If I quit my hospice job, is this patient abandonment?

Dear Nurse Beth Advice Column - The following letter submitted anonymously in search for answers. Join the conversation! Nurses Nurse Beth Nursing Q/A


I am an RN case manager in hospice. Our company is going downhill fast, and I am thinking about leaving. Because case managers have a relationship with patients that is long term, I am wondering how that impacts patient abandonment concepts. If we ALL (case managers) are worried about the chaos we're living under, and looking for new jobs, is the last nurse out the door going to be guilty of patient abandonment just because the company looks so bad they can't hire replacements? Our management team are also RNs. 

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Specializes in Tele, ICU, Staff Development.

Abandonment occurs when a nurse deserts or discontinues patient care without giving reasonable notice or making arrangements for continued care.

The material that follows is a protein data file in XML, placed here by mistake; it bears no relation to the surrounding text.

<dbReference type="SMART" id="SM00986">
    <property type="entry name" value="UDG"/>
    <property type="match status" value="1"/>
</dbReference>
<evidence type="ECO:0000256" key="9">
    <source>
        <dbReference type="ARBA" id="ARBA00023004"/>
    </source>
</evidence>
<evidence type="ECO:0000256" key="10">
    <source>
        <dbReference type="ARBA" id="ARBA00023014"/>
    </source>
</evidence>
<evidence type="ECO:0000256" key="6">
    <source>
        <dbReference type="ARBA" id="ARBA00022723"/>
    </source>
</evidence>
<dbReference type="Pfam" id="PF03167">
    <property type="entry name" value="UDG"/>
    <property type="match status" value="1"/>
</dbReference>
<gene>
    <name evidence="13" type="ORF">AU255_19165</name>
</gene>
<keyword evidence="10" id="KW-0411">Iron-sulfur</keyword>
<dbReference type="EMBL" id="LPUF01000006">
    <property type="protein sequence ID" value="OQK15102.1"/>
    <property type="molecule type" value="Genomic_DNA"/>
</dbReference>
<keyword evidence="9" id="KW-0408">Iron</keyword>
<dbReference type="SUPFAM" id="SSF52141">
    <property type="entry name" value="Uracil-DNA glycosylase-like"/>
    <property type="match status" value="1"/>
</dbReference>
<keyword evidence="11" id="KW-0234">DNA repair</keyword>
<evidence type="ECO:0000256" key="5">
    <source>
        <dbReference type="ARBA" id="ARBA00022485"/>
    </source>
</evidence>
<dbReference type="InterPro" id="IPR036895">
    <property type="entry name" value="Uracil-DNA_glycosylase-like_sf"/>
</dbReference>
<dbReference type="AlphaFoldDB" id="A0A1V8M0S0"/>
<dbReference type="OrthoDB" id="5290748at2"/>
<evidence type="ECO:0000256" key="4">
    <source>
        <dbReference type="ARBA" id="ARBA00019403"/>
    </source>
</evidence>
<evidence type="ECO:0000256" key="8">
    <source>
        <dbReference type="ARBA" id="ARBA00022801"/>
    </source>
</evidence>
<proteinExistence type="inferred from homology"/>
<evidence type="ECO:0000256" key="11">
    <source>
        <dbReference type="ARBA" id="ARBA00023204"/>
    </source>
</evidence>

• Your professional responsibility is to provide appropriate notice to your employer and, if possible, assist in transitioning your patients to new caregivers or facilities.
  • Your employer's responsibility is to facilitate the transition of care if the company is facing challenges.

A part of me says, "Don't overthink this. It's not reasonable that RNs can never leave an organization until there's a replacement."   I think it's doubtful you could be charged with patient abandonment, but I'm not an attorney.

Understandably, you may be worried about your liability and the well-being of your patients. It may feel like abandonment to you and your colleagues.

If you prioritize patient well-being, work towards a smooth transition, and document your actions, you will have less to worry about.

Here's a couple of things to consider:

Patient care is always a top priority. When multiple case managers consider leaving simultaneously, ensuring continuity of patient care can become a challenge.

  • Communication. In such a situation, it's essential to communicate openly with your management team about your concerns and explore potential solutions together.
  • You may want to seek guidance from your professional nursing association or legal counsel to understand your rights and responsibilities in this challenging situation. You can find an attorney at The American Association of Nurse Attorneys.
  • Documenting your attempts to ensure continuity of care for your patients will be crucial in demonstrating your commitment to their well-being. Keep records of your communications with management, efforts to find replacements, and any arrangements made for patient handover.

Best wishes,

Nurse Beth